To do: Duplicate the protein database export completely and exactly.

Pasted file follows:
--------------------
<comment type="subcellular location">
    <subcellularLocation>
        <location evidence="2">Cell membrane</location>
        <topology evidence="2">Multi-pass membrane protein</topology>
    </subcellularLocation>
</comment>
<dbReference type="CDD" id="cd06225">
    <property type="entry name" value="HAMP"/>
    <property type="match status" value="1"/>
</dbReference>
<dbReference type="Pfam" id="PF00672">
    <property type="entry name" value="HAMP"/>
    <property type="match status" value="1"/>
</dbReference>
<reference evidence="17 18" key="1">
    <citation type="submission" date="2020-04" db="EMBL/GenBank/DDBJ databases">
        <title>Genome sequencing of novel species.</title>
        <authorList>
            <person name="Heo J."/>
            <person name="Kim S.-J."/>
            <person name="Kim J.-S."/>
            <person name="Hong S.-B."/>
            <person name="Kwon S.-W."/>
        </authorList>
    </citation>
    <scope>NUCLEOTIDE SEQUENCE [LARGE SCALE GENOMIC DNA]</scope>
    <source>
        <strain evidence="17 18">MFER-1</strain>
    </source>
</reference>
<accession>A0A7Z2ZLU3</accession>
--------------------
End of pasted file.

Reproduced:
<comment type="subcellular location">
    <subcellularLocation>
        <location evidence="2">Cell membrane</location>
        <topology evidence="2">Multi-pass membrane protein</topology>
    </subcellularLocation>
</comment>
<dbReference type="CDD" id="cd06225">
    <property type="entry name" value="HAMP"/>
    <property type="match status" value="1"/>
</dbReference>
<dbReference type="Pfam" id="PF00672">
    <property type="entry name" value="HAMP"/>
    <property type="match status" value="1"/>
</dbReference>
<reference evidence="17 18" key="1">
    <citation type="submission" date="2020-04" db="EMBL/GenBank/DDBJ databases">
        <title>Genome sequencing of novel species.</title>
        <authorList>
            <person name="Heo J."/>
            <person name="Kim S.-J."/>
            <person name="Kim J.-S."/>
            <person name="Hong S.-B."/>
            <person name="Kwon S.-W."/>
        </authorList>
    </citation>
    <scope>NUCLEOTIDE SEQUENCE [LARGE SCALE GENOMIC DNA]</scope>
    <source>
        <strain evidence="17 18">MFER-1</strain>
    </source>
</reference>
<accession>A0A7Z2ZLU3</accession>